What is Financial Accounting? Definition, Principles, Examples

Updated Aug 3, 2022.
What is Financial Accounting Definition, Principles, Examples

Financial accounting is one of the most important branches of accounting for businesses. Every business needs to accurately track its financial records. It is impossible to make accurate business forecasts and financial goals without knowing the business’ financials. 

How much resources you allocate to the different departments in your company is determined by your financial accounting information. Financial accounting is what both internal and external shareholders use to determine the financial stability and performance of a business for the fiscal year. 

In this article, you will learn the A to Z of financial accounting. You will learn the basics such as the meaning of financial accounting, how it works, why it is important, and the two types of financial accounting.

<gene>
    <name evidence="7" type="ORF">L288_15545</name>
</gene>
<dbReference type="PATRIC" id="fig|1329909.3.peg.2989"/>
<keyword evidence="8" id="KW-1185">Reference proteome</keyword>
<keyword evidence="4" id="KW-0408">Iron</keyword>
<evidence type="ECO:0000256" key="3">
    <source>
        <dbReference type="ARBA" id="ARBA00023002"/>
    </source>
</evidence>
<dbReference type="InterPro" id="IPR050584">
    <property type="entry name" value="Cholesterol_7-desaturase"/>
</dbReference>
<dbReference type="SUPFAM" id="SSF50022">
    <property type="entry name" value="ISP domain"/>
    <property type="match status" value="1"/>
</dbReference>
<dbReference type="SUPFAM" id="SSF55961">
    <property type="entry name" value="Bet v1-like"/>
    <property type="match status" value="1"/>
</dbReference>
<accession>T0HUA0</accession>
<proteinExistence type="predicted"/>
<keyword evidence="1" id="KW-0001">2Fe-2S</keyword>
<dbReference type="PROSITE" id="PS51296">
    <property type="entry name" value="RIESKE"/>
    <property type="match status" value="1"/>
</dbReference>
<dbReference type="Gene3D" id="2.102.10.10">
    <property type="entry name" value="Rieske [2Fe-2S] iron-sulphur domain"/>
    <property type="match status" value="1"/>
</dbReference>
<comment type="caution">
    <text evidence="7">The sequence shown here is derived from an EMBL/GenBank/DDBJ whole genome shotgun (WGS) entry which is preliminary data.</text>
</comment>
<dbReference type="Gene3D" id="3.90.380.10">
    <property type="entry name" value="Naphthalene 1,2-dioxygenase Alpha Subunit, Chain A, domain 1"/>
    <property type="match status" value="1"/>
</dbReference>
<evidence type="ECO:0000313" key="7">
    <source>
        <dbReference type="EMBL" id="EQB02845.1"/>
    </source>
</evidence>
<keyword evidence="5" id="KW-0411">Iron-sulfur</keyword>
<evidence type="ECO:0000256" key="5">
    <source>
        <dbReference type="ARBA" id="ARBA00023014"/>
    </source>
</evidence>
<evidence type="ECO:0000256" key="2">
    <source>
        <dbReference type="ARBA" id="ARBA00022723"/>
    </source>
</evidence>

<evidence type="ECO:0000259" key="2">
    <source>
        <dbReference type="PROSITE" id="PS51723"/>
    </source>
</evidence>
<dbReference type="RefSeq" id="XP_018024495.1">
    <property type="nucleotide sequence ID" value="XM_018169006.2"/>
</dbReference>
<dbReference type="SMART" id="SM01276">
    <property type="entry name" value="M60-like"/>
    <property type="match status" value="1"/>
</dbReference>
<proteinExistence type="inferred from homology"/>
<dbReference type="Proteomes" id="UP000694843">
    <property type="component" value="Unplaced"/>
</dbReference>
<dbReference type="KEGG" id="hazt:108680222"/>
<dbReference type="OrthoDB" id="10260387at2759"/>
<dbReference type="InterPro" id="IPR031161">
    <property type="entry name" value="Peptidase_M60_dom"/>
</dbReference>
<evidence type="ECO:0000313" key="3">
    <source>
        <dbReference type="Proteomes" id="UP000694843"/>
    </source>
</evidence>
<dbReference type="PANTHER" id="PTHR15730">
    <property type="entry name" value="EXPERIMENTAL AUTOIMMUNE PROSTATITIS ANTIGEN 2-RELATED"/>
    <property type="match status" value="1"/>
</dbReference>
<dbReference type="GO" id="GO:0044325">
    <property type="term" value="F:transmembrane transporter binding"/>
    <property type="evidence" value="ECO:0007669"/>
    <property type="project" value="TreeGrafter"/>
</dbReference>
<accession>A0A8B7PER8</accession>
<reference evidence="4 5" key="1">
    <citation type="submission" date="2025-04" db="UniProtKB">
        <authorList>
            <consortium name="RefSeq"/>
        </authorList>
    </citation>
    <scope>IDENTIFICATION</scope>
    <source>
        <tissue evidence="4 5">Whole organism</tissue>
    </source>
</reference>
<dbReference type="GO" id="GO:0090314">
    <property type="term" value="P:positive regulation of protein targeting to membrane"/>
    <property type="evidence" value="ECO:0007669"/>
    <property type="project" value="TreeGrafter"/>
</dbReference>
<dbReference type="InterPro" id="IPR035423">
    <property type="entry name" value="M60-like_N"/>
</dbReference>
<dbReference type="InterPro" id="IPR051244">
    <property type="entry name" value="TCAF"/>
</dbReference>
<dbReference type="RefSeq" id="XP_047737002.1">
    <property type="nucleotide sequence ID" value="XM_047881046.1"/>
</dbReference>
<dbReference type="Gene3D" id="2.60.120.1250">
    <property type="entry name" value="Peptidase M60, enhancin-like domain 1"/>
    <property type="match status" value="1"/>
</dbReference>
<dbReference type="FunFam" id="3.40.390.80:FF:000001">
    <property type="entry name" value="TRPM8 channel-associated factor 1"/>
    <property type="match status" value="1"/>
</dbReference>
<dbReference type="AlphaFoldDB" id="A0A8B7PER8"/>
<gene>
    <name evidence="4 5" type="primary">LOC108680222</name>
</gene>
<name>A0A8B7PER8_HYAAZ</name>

What are the differences between financial accounting and managerial accounting? What are the principles of financial accounting? You will also get an overview of the financial statement and a brief overview of the financial accounting standards.

Let’s get started. 

What is Financial Accounting?

Financial accounting is a core branch of accounting that keeps track of a company’s financial records. It involves the whole process of summarizing, recording, and reporting multifarious financial transactions.